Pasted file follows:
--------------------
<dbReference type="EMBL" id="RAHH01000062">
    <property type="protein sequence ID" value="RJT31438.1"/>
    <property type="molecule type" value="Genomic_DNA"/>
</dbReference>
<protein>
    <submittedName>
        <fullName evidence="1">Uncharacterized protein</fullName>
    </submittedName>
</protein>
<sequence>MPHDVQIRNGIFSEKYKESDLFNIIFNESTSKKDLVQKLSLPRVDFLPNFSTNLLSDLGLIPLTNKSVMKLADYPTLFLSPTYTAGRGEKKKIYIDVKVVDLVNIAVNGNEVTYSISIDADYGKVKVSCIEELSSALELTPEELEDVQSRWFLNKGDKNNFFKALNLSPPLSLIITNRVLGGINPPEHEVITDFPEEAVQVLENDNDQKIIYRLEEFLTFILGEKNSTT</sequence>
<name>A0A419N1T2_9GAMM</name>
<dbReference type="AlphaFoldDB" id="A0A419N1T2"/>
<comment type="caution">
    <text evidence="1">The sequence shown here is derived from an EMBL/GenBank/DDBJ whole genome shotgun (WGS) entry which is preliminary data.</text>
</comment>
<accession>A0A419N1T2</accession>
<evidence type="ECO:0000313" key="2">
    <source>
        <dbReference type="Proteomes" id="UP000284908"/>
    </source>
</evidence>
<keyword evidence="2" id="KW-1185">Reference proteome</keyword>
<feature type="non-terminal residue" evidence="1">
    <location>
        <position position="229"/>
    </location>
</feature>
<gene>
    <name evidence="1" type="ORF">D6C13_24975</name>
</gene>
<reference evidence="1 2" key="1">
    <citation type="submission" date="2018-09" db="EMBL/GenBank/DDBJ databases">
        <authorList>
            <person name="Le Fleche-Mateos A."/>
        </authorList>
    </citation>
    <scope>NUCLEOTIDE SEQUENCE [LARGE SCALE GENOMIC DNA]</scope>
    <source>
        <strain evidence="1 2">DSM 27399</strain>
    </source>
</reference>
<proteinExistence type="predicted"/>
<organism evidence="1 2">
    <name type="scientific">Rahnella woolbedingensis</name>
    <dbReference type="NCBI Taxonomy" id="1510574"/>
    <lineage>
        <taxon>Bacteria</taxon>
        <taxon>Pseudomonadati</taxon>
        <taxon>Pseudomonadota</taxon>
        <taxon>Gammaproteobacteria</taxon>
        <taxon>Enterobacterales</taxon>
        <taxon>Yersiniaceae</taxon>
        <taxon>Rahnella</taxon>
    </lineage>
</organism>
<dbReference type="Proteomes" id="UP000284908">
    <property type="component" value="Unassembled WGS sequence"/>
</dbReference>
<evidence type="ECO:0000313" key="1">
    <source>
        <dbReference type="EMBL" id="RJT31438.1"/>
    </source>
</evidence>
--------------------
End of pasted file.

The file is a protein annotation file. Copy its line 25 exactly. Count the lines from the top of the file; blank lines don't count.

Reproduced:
        <position position="229"/>